Today in Question Time, Dr Sophie Scamps MP asked Minister for Health and Aged Care, Mark Butler for more details on the ALP election commitment to implement a national strategy on climate, health and well-being.
Dr Scamps MP:
The Australian Medical Association and the Royal Australian College of General Practitioners and others have declared that climate change is a health emergency. I commend the Government’s commitment to developing a national strategy on climate change, health and wellbeing, as this will begin to address this emergency. Would the Minister please outline to the House the contents of the strategy and the timeline for delivery?
Thank you, Mr Speaker. I thank the member for Mackellar for this important question. The World Health Organisation has described climate change as the greatest threat to public health in the 21st century.
They estimate that between 2030 and 2050, 250,000 people every year will lose their lives as a direct result of a warming planet. And the impact in Australia will be profound. In a continent that already pushes us right up against the limits of human tolerance. Heat-related deaths will increase.
The health effects are more frequent and intents extreme weather events will grow substantially and disease will start to creep southward.
The dengue fever exposure zone for example is expected to move as far south as Rockhampton by the middle of the century and as far south as northern New South Wales by the end of the Mr Speaker, we’re already seeing this.
Separate from the tragic fatalities caused by the Black Saturday bushfires more than a decade ago, that heatwave in Victoria caused 374 heat related deaths, as well as a huge increase in callouts to the ambulance service.
Australia lags the rest of the world in climate and health after nine long years of denial and inaction.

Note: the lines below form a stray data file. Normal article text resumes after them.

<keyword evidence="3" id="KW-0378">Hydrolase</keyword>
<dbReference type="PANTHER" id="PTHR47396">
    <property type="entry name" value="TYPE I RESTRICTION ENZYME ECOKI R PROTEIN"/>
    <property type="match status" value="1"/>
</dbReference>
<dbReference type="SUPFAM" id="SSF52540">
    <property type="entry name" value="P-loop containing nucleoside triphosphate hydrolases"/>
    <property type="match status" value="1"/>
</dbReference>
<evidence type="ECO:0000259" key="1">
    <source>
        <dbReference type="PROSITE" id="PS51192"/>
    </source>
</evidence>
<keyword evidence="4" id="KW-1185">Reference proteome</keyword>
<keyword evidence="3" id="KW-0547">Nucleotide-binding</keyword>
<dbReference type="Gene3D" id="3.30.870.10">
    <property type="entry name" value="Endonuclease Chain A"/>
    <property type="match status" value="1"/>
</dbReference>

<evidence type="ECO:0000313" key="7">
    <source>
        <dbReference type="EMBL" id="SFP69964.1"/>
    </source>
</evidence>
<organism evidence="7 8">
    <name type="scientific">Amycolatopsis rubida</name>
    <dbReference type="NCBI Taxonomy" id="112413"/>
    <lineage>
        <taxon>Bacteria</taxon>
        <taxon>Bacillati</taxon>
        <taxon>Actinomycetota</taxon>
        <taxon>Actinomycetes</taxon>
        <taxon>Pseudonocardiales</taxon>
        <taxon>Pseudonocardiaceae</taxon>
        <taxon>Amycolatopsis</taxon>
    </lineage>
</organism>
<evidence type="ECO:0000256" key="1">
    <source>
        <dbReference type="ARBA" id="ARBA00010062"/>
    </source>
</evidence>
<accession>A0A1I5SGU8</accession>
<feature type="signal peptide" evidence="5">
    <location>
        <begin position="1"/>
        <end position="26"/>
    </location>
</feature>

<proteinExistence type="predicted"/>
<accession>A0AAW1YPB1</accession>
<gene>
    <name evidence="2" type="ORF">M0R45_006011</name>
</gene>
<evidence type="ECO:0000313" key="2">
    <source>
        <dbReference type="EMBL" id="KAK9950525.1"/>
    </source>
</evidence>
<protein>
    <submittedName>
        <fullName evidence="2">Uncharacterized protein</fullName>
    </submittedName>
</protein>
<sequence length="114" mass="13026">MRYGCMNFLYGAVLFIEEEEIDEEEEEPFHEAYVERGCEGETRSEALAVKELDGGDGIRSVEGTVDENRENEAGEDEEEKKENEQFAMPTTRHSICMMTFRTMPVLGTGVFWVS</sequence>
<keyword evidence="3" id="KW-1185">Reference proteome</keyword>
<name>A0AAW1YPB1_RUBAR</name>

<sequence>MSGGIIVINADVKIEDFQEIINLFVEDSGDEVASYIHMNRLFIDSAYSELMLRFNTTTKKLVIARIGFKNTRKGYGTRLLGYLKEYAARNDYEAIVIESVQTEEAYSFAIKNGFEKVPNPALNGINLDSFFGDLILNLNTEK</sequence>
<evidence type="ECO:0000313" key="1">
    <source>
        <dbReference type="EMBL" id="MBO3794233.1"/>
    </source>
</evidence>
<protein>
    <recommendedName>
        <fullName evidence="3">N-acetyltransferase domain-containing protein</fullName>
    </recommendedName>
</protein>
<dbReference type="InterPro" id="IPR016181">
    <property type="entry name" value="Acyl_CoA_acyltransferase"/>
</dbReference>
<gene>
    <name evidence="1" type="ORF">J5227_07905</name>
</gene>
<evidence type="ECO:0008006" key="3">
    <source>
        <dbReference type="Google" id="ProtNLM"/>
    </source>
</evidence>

But, Mr Speaker, that will change under this government. The first and the most important step obviously is to take real action on climate change.
And I congratulate my friend and colleague, the Minister for climate change and energy, for the bill he’s brought before this House and for the constructive engagement by the member for Mackellar.
On this side we know good climate policy is good public health policy.
Renewable energy is not just good for the climate, it also removes dangerous particulate pollution from the atmosphere and improves public health, as do electric vehicles.
I’ve already commissioned advice from my department about the implementation of the election to which the member for Mackellar refers and I’ve had an early discussion with state and territory health ministers about how we can work together, Labor and Liberal alike, to reduce emissions from the health sector, as well as improving its capability to deal with the risks and the opportunities that come with climate change.
Mr Speaker, the legislation before the House today is an important first step in ending nine long years of denial and inaction. But alongside sectors like manufacturing and transport, energy, agriculture, and mining, the health sector also needs a focused plan to deal with climate change. And we are getting on with the job of making that plan.